Now that we have a full season of ratings to postulate on, you can prepare yourself for a slate of various think pieces on America’s interest
(apparently waning) in professional football. While there are many reasons for the decline in overall interest or engagement—bad on-field product, games spread across three and sometimes four nights a week, the slow-and-getting-slower pace of play, the rising number of cord-cutting households—I have a theory that the NFL’s decline has its roots in the Faustian bargain it made roughly fifteen years ago with fantasy football.
Tens of millions of Americans now play some sort of fantasy football, be it full-season slates with friends, officemates, and family, or the daily games whose commercials we thankfully no longer see every minute of every day.
With its ever-metastasizing sideshow of specialized TV programs and so-called experts, fantasy football is more ubiquitous than ever. However, rooting for individual players on an arbitrarily selected digital roster is a wholly different form of fandom than cheering for a specific franchise, and that difference has become more consequential than anyone initially recognized.
The problem is this: What happens when some of fantasy football’s most valuable commodities are worthless to their “owners”? What happens when we have a season without Odell Beckham Jr., Aaron Rodgers, Carson Wentz, Deshaun Watson, Andrew Luck, Dalvin Cook, and so many others that are valuable (often in real American betting dollars) to so many football fans?
The answer, apparently, is that people stop watching.
While the Nixonian league office would never concede the point, in recent years the sport has been tailored to suit the whims of fantasy aficionados. Rules changes have encouraged the evolution of the uptempo passing game, which has resulted in stuffed stat lines and massive upticks in passing yardage. Defenders can’t hit receivers high anymore. But they can’t hit them low either. There are myriad more ways in which the quarterback can’t be tackled than he can.
These changes were all instituted under the guise of “player safety,” which makes perfect sense until you remember that the league has been pushing for an eighteen-game regular season for years, has gone to great lengths to quell the evidence behind concussion science, and regularly allows players back on the field after they’ve very obviously suffered serious head trauma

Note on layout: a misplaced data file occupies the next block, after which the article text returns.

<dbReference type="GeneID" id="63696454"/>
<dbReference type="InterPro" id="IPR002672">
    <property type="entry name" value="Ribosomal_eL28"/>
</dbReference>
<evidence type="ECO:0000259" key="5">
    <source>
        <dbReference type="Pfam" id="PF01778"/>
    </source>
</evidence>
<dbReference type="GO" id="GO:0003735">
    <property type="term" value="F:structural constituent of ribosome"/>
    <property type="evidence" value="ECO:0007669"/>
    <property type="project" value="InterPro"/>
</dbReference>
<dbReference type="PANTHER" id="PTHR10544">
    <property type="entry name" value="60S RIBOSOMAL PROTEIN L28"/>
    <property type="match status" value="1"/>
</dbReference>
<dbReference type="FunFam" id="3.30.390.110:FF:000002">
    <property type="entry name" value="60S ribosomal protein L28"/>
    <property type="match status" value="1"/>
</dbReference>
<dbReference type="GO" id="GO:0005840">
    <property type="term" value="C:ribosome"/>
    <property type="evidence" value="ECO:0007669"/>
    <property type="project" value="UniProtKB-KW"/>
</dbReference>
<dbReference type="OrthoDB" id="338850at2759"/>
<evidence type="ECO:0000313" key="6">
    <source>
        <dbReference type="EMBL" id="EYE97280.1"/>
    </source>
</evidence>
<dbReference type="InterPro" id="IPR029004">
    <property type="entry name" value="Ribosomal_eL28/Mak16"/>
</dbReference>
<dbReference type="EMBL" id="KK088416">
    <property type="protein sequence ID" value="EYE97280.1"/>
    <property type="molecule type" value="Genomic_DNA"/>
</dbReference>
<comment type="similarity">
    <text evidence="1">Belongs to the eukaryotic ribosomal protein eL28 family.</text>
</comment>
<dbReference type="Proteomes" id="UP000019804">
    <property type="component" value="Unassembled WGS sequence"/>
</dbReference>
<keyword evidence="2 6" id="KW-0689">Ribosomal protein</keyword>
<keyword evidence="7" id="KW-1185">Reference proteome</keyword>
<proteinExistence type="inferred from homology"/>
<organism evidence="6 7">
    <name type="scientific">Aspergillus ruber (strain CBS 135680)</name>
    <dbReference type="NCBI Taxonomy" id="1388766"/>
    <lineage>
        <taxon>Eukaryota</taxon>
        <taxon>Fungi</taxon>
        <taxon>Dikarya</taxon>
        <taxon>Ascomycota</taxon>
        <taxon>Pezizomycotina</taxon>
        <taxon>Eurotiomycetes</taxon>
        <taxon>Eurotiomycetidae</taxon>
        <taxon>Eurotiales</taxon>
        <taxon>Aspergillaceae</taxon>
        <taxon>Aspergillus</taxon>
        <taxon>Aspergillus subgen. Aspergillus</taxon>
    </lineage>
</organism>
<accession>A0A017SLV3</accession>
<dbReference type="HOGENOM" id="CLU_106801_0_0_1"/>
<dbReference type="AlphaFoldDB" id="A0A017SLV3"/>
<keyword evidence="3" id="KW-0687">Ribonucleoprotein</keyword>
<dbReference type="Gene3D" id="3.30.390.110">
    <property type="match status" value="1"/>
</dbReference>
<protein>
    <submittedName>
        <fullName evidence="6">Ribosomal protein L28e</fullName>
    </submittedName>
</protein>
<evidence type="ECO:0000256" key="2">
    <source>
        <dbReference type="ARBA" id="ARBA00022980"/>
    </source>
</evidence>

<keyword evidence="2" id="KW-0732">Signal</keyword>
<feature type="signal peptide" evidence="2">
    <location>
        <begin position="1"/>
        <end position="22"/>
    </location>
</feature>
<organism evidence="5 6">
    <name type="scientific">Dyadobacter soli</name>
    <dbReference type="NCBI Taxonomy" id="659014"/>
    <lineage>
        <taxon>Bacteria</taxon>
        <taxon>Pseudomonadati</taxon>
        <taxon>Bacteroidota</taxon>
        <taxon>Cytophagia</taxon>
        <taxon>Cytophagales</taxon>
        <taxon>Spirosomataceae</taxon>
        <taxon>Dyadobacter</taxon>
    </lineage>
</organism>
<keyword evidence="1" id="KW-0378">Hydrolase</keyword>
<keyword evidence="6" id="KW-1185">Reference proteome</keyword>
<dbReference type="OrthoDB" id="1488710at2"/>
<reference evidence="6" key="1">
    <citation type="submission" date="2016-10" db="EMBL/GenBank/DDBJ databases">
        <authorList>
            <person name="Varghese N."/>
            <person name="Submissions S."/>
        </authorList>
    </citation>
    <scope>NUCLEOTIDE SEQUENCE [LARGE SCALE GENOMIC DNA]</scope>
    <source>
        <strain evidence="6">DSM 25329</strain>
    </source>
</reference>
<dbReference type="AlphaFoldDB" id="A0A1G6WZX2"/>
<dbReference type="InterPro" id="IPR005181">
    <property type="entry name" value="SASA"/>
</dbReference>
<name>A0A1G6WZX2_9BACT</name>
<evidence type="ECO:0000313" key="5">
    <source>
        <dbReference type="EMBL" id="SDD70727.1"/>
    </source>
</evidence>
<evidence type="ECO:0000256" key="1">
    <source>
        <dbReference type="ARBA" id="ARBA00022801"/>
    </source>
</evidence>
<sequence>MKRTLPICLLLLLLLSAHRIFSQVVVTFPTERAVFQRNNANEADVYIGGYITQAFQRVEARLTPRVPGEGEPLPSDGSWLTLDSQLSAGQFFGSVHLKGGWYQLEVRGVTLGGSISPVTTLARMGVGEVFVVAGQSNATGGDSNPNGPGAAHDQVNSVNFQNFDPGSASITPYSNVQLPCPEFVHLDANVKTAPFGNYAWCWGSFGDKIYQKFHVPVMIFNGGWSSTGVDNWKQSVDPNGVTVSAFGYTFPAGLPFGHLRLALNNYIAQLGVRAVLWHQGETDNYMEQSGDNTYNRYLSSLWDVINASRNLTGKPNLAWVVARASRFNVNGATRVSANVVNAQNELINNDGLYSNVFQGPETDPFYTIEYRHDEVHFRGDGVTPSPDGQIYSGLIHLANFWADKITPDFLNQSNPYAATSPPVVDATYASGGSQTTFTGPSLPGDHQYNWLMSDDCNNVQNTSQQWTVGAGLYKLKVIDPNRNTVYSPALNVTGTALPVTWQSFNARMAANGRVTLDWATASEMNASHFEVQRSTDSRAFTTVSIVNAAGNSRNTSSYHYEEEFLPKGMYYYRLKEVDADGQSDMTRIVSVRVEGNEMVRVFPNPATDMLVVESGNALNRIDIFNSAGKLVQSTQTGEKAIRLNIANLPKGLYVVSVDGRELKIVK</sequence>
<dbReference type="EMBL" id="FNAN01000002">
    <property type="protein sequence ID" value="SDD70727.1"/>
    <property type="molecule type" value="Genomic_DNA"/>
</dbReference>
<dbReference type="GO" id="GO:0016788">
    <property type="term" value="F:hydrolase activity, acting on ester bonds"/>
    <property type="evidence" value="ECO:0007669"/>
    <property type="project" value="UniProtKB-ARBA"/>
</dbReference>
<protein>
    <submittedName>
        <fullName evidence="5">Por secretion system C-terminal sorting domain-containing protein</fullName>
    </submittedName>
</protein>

The NFL’s concern for the safety of players is about as deep as its regard for the United States military
. It wants more points scored to keep casual fans tuned in on Sunday and Monday and Thursday and sometimes Saturday.
Two decades ago, there was no way of knowing that technology and timing would come together to create the massive cottage industry that is fantasy football. And yet the NFL, typically drunk on self-regard, treated this windfall as though it had planned it. Gifted with millions of additional “fans,” the league office behaved as though this was a sustainable new normal, negotiating TV deals and changing the game to appeal to a come-lately crowd of low-stakes gamblers.
Many argue that fantasy football has made the sport more exciting, more engaging, and more watchable to the eye of a layperson. I take the opposing view, that it has led to a more violent version of flag football, or a less violent version of actual football. No matter your perspective, the evolution is impossible to ignore, and the calculus seems more and more to have been made in error.
It turns out that much of the fantasy crowd doesn’t love football; they love wagering. They are uninterested in the fundamentals that the sport’s popularity was built upon. Many fantasy-invested viewers would no more sit through an old-school, three-yards-and-a-cloud-of-dust gridiron battle then they would volunteer for elective oral surgery. What the league understood too late is that this segment of the fanbase might stay glued to a 45–42 shootout but is quickly off to its next port of call when a game becomes a chess match rather than a track meet.
Having misread the expectations of its new audience, the league has clumsily struggled to accommodate them.
The end result is a muddled, hybrid product. The rules changes have made football no less violent and injuries no less common, leaving a wake of walking wounded over the course of an NFL season. Gimmicky offenses have migrated from the college game, to mixed effect. Defenses have begun adjusting to the point where, despite the emphasis on offense, scoring was down league-wide this past season. So here we have a league that has hooked millions of casual fans with the implied promise of an exciting product that is simply not delivering on that agreement.
As the NFL wraps up its worst year in decades, plausible explanations are multiple if not manifold. The litany is truly ugly: games across too many damn days, the glacial pace of telecasts, bungling of domestic violence issues, never quite knowing what a catch is, and so on. But when the history of the sport’s decline is written, the illusory nature of the fantasy boomlet will be in the first paragraph.
They forgot who they were, lost in a dream.